EU emission trading scheme set for second ‘backloading’ vote

– Summary of the day’s top climate & clean energy stories
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EU: The Environment Committee is set to vote on a new plan to support Europe’s emissions trading scheme. The combination of an oversupply of credits and faltering demand has led the price of ETS credits to plummet. Backloading proposals to restrict the flow of credits were rejected by the EU Parliament in April, but supporters remain confident a new plan will win support. Watch the vote from 15:00 on the Europa website. (European Parliament/EPTV)

The Environment Committee is set to vote on a new plan to support Europe’s emissions trading scheme. (Source: European Parliament)

World: The World Bank has cautioned climate change is undermining economic development in poor countries. Droughts, floods, heatwaves, sea-level rises and fiercer storms will lead to food shortages and increased migration as people try to escape the effects of global warming. (RTCC)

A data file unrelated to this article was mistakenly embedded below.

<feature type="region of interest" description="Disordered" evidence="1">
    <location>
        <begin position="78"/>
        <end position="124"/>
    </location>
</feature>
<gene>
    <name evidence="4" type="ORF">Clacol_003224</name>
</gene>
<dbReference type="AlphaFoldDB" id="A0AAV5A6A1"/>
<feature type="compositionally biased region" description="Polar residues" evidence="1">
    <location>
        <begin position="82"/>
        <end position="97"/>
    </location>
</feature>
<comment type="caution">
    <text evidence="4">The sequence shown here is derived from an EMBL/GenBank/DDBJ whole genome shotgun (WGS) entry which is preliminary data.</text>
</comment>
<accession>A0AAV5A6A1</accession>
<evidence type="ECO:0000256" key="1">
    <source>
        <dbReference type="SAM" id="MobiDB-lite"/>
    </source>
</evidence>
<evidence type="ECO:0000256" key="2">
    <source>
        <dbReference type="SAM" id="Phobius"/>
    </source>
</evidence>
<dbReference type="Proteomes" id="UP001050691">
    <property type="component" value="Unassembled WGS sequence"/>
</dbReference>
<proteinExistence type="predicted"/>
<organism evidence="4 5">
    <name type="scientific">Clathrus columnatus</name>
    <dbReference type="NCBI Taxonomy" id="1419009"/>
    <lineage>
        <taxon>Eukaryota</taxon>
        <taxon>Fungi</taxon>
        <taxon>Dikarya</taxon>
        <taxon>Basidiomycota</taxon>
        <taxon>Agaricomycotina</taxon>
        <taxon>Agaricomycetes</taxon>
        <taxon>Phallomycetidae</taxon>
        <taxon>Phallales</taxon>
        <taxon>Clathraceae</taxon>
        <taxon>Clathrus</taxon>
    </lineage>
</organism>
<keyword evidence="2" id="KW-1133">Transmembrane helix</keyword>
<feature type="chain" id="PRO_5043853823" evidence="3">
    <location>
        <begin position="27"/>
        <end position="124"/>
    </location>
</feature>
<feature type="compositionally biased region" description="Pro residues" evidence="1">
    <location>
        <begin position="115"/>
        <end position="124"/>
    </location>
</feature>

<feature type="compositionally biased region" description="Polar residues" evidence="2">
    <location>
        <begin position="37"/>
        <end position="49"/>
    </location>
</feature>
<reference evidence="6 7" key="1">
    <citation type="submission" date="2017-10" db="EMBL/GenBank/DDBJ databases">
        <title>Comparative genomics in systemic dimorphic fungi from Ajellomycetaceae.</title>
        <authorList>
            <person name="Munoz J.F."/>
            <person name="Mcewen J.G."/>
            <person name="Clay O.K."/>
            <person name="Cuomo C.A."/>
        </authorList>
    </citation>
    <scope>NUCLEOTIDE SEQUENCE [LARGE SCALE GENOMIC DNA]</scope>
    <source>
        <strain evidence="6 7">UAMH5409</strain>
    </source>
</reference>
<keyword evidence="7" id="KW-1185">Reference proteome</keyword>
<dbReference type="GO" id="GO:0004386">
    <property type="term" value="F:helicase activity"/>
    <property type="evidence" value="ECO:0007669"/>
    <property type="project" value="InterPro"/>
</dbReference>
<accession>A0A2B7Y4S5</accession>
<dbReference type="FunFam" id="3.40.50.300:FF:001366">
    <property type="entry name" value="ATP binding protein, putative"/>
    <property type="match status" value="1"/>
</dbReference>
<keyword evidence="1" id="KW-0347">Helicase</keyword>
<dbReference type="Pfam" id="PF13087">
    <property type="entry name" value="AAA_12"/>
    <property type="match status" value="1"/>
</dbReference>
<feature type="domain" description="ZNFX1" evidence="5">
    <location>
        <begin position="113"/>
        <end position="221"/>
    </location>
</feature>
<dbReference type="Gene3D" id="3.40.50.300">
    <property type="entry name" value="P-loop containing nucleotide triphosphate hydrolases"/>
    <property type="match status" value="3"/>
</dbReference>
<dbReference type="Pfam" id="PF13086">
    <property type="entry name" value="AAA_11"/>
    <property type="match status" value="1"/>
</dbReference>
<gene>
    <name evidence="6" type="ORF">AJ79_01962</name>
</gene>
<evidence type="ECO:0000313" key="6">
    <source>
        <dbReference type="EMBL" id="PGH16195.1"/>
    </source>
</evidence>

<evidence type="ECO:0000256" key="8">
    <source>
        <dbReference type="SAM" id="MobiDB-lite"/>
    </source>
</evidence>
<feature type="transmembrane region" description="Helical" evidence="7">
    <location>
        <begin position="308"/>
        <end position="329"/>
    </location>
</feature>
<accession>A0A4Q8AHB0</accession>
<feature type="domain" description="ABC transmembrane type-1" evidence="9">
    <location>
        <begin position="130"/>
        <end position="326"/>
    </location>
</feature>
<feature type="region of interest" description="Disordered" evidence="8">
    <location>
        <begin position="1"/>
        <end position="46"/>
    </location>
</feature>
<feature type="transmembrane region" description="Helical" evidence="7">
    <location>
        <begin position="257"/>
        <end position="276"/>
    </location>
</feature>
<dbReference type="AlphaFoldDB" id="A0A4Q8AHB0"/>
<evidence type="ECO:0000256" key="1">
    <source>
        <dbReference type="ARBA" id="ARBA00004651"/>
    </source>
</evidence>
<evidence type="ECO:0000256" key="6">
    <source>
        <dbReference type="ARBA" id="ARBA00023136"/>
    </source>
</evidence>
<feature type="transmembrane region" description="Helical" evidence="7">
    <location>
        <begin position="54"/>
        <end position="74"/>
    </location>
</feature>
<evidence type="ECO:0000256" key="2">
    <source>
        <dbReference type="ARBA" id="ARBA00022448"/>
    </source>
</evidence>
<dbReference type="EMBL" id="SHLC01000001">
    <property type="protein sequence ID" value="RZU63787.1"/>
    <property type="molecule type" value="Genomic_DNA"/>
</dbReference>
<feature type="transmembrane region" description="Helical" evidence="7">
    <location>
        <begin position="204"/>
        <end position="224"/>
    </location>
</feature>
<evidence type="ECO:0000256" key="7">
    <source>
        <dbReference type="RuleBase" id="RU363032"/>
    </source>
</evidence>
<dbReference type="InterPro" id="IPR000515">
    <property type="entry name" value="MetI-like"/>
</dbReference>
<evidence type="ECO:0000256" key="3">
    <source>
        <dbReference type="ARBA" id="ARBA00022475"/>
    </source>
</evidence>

UK: The Met Office concluded talks yesterday investigating unusual weather patterns in northern Europe, the UK and the North East of the US causing serious washout summers and colder than average winters. (Met Office)

Europe: Speaking in Brussels yesterday, UK climate and energy chief Ed Davey launched his strongest attack yet on hardline climate change sceptics, branding them “crackpots” and “conspiracy theorists”. Davey called on the European Union to adopt a 50% carbon reduction target by 2030 warning the consequences of inaction would be severe. (RTCC)

France: Rivals Airbus and Boeing have vowed to outdo each other in delivering greener, quieter, more fuel- and cost-efficient aircrafts. At the Paris Air Show taking place this week, US-based Boeing presented its latest long-distance jet. (EU Activ)

Europe: The European Union’s Emissions Trading Scheme needs to be overhauled if it is to meet the EU’s own carbon reduction objectives. The Policy Exchange report calls for extending its carbon emissions reduction target from 40% by 2030 to 55% by 2035. (Policy Exchange)


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